A few days after watching it, Spasmo (Umberto Lenzi, 1974) leaves the viewer under the crude white light of a burning sun, which prevents you from articulating a rather confusing and somehow unconvincing story, yet triggers haunting images and impressions:
A giallo by the sea, hit by sunstroke, overexposed, at the opposite of the usual dark urban landscapes;
A mysterious killer who oddly looks like Dario Argento - could Lenzi do this unintentionally?
Human size dolls hanging from trees, lying on beaches, hidden in the bushes, scattered across the movie like all-too-obvious symbols of death;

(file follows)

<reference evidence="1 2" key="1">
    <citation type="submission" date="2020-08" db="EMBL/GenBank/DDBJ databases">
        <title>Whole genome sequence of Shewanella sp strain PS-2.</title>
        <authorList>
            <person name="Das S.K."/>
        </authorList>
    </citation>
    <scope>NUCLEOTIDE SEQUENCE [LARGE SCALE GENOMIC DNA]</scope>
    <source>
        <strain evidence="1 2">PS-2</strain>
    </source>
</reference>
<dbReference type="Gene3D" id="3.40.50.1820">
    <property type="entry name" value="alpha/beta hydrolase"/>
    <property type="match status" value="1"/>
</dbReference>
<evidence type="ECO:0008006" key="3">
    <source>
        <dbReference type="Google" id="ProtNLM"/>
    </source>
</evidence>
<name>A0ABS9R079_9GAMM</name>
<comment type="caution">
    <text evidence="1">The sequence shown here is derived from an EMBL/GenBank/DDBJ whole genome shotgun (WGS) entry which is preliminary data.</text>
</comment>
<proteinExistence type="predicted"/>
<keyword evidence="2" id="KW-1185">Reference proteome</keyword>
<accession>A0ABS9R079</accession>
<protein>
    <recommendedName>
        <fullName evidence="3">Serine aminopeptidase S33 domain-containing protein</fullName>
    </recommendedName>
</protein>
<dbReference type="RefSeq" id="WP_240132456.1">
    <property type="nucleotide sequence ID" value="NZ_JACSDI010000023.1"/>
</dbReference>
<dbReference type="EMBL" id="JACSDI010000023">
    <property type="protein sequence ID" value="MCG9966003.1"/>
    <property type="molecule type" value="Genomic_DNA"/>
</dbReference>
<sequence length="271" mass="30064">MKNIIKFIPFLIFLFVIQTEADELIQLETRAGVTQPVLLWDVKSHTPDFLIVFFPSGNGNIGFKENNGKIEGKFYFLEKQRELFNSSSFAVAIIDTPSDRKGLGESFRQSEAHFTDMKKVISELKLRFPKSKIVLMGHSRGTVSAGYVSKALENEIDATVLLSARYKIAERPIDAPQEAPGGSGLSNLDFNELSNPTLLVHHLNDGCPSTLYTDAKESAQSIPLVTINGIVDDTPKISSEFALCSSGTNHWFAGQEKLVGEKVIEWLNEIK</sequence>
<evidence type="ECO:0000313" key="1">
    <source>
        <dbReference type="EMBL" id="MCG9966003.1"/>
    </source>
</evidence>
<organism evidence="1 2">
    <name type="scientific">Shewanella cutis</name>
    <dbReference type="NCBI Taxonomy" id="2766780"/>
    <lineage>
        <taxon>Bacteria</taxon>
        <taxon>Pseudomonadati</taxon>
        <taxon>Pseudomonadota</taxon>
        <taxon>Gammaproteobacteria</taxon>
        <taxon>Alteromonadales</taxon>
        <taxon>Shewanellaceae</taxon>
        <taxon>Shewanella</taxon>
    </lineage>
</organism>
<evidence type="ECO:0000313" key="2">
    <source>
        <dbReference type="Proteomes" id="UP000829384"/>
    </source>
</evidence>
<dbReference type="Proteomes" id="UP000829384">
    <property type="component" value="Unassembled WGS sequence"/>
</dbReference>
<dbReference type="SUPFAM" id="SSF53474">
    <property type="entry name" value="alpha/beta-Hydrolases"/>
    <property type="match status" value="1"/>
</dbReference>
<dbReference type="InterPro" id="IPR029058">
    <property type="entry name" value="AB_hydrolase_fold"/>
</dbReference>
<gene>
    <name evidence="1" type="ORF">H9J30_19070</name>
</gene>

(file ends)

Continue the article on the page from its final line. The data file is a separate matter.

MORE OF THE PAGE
Birdcages in a house by the sea;
And red roses portrayed on an ocean background, that someone suddenly cuts off;
Finally, sweet sounds and distorded melodies by Ennio Morricone.
This is all I can remember from this film, strange feelings and visual impressions from a summer dream that would have turned seriously wrong.
Spasmo, a giallo by Umberto Lenzi which is proof that the director has his own visual style, but is not really at ease with making plots credible. Read on Giallo Fever an interesting article about this movie.
Find the French DVD here and the US release there.
Morricone's haunting score is here.
And read more about Lenzi from this blog here.